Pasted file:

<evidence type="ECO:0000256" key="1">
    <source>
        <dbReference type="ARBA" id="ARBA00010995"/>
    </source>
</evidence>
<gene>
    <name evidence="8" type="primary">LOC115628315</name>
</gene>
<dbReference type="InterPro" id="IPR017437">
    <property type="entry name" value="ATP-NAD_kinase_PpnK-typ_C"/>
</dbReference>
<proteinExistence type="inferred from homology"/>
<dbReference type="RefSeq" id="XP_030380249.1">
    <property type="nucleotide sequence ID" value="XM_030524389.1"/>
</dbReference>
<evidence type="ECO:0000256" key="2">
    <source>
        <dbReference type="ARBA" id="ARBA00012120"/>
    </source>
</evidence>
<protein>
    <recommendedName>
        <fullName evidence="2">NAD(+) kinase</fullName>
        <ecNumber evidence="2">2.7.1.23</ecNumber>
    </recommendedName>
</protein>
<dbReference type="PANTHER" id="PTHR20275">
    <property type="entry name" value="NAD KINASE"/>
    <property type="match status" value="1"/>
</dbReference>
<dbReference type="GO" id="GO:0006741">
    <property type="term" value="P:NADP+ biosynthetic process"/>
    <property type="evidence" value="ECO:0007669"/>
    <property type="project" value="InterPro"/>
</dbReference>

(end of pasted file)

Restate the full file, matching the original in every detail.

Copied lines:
<evidence type="ECO:0000256" key="1">
    <source>
        <dbReference type="ARBA" id="ARBA00010995"/>
    </source>
</evidence>
<gene>
    <name evidence="8" type="primary">LOC115628315</name>
</gene>
<dbReference type="InterPro" id="IPR017437">
    <property type="entry name" value="ATP-NAD_kinase_PpnK-typ_C"/>
</dbReference>
<proteinExistence type="inferred from homology"/>
<dbReference type="RefSeq" id="XP_030380249.1">
    <property type="nucleotide sequence ID" value="XM_030524389.1"/>
</dbReference>
<evidence type="ECO:0000256" key="2">
    <source>
        <dbReference type="ARBA" id="ARBA00012120"/>
    </source>
</evidence>
<protein>
    <recommendedName>
        <fullName evidence="2">NAD(+) kinase</fullName>
        <ecNumber evidence="2">2.7.1.23</ecNumber>
    </recommendedName>
</protein>
<dbReference type="PANTHER" id="PTHR20275">
    <property type="entry name" value="NAD KINASE"/>
    <property type="match status" value="1"/>
</dbReference>
<dbReference type="GO" id="GO:0006741">
    <property type="term" value="P:NADP+ biosynthetic process"/>
    <property type="evidence" value="ECO:0007669"/>
    <property type="project" value="InterPro"/>
</dbReference>